Are We Breeding Mediocrity in Students?

I tell my students that I will not do the work that they can and should do on their own.  If I am working harder than my students, that’s a problem.  On the other hand, students expect study guides, and, in some cases, sample replicas of the test they will take.  When I was a student, the teacher said, “Study Chapters 10-12 for a test.”  We figured out what to do and how to do it.  No study guides. No practice tests. No crib sheets.  No nothing.

I was raised to be independent, think for myself, and approach and solve problems creatively. I also had chores.

At a point in my career, I had to tell a student that her work was sloppy.  I also told her that I was finished correcting the same mistakes on her work over and again.  I spent 20 minutes correcting a script she wrote.  It was poorly-written: lots of errors in grammar, spelling, and verb conjugation, awkward phrasing, and lack of precision in translating from English to Spanish.  I explained to the student in question that my words weren’t meant to hurt her feelings.  Additionally, she needed to know that her work was sub-par, didn’t meet expectation, and needed to step up the work quality and effort.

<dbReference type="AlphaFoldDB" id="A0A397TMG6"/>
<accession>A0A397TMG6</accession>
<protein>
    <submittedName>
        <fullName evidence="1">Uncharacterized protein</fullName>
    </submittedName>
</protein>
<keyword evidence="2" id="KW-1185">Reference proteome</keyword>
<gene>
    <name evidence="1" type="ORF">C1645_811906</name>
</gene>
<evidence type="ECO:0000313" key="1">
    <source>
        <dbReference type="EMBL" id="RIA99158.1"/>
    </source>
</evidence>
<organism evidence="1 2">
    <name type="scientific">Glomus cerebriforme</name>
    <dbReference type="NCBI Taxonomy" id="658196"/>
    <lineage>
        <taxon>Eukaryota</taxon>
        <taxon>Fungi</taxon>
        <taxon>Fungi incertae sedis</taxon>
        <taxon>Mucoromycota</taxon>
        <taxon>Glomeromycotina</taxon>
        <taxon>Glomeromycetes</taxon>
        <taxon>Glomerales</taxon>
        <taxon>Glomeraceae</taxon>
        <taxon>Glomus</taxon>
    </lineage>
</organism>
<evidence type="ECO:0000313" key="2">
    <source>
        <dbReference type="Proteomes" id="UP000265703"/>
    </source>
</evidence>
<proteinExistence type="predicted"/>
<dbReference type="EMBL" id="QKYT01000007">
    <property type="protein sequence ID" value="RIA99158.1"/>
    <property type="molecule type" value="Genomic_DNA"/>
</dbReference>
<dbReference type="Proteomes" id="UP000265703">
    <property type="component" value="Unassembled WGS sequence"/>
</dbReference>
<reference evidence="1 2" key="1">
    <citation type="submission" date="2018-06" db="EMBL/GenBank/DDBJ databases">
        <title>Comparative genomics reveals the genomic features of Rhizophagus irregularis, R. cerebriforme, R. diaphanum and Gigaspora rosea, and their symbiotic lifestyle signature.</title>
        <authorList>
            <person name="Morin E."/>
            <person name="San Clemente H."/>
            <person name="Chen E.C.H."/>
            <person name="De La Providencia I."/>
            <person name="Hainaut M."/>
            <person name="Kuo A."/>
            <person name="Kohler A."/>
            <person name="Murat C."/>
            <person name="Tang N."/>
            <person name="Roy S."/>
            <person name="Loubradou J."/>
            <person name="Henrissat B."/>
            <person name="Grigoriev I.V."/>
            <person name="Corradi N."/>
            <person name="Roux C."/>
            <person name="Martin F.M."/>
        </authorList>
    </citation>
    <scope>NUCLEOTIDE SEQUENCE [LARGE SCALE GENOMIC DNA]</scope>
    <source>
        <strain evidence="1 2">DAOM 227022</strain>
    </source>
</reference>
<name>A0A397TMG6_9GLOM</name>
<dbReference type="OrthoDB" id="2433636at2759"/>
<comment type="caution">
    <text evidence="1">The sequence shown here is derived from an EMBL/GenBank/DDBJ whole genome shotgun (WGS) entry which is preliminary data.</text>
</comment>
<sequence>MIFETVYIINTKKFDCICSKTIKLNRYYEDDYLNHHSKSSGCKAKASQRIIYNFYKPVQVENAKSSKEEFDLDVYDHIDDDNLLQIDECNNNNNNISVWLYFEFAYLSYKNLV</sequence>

I think it is important to be respectful, albeit honest and direct, with students.  I strive to maintain their dignity.  That said, blowing sunshine in their face doesn’t help them; it only permits them to be mediocre.

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